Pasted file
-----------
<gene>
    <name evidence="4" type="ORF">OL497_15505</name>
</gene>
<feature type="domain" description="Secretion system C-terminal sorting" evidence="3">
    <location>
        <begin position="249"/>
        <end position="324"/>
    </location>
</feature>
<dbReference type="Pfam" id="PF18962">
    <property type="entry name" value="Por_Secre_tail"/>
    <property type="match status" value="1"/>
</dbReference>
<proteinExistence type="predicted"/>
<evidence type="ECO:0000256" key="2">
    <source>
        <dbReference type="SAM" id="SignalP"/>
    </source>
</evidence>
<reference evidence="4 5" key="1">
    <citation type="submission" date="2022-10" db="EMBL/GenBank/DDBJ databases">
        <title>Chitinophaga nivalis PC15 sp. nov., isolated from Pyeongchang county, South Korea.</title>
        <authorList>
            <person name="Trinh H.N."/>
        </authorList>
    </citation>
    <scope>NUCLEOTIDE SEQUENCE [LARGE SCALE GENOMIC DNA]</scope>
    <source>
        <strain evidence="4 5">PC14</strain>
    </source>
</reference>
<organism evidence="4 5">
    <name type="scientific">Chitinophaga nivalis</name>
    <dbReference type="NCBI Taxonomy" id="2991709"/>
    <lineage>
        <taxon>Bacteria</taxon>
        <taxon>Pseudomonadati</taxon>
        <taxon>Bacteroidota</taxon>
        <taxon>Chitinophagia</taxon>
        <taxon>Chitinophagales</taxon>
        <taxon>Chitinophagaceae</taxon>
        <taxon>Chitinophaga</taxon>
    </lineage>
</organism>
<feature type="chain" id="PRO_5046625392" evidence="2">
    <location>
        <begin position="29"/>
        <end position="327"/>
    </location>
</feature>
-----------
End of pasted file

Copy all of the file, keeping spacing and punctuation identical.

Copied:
<gene>
    <name evidence="4" type="ORF">OL497_15505</name>
</gene>
<feature type="domain" description="Secretion system C-terminal sorting" evidence="3">
    <location>
        <begin position="249"/>
        <end position="324"/>
    </location>
</feature>
<dbReference type="Pfam" id="PF18962">
    <property type="entry name" value="Por_Secre_tail"/>
    <property type="match status" value="1"/>
</dbReference>
<proteinExistence type="predicted"/>
<evidence type="ECO:0000256" key="2">
    <source>
        <dbReference type="SAM" id="SignalP"/>
    </source>
</evidence>
<reference evidence="4 5" key="1">
    <citation type="submission" date="2022-10" db="EMBL/GenBank/DDBJ databases">
        <title>Chitinophaga nivalis PC15 sp. nov., isolated from Pyeongchang county, South Korea.</title>
        <authorList>
            <person name="Trinh H.N."/>
        </authorList>
    </citation>
    <scope>NUCLEOTIDE SEQUENCE [LARGE SCALE GENOMIC DNA]</scope>
    <source>
        <strain evidence="4 5">PC14</strain>
    </source>
</reference>
<organism evidence="4 5">
    <name type="scientific">Chitinophaga nivalis</name>
    <dbReference type="NCBI Taxonomy" id="2991709"/>
    <lineage>
        <taxon>Bacteria</taxon>
        <taxon>Pseudomonadati</taxon>
        <taxon>Bacteroidota</taxon>
        <taxon>Chitinophagia</taxon>
        <taxon>Chitinophagales</taxon>
        <taxon>Chitinophagaceae</taxon>
        <taxon>Chitinophaga</taxon>
    </lineage>
</organism>
<feature type="chain" id="PRO_5046625392" evidence="2">
    <location>
        <begin position="29"/>
        <end position="327"/>
    </location>
</feature>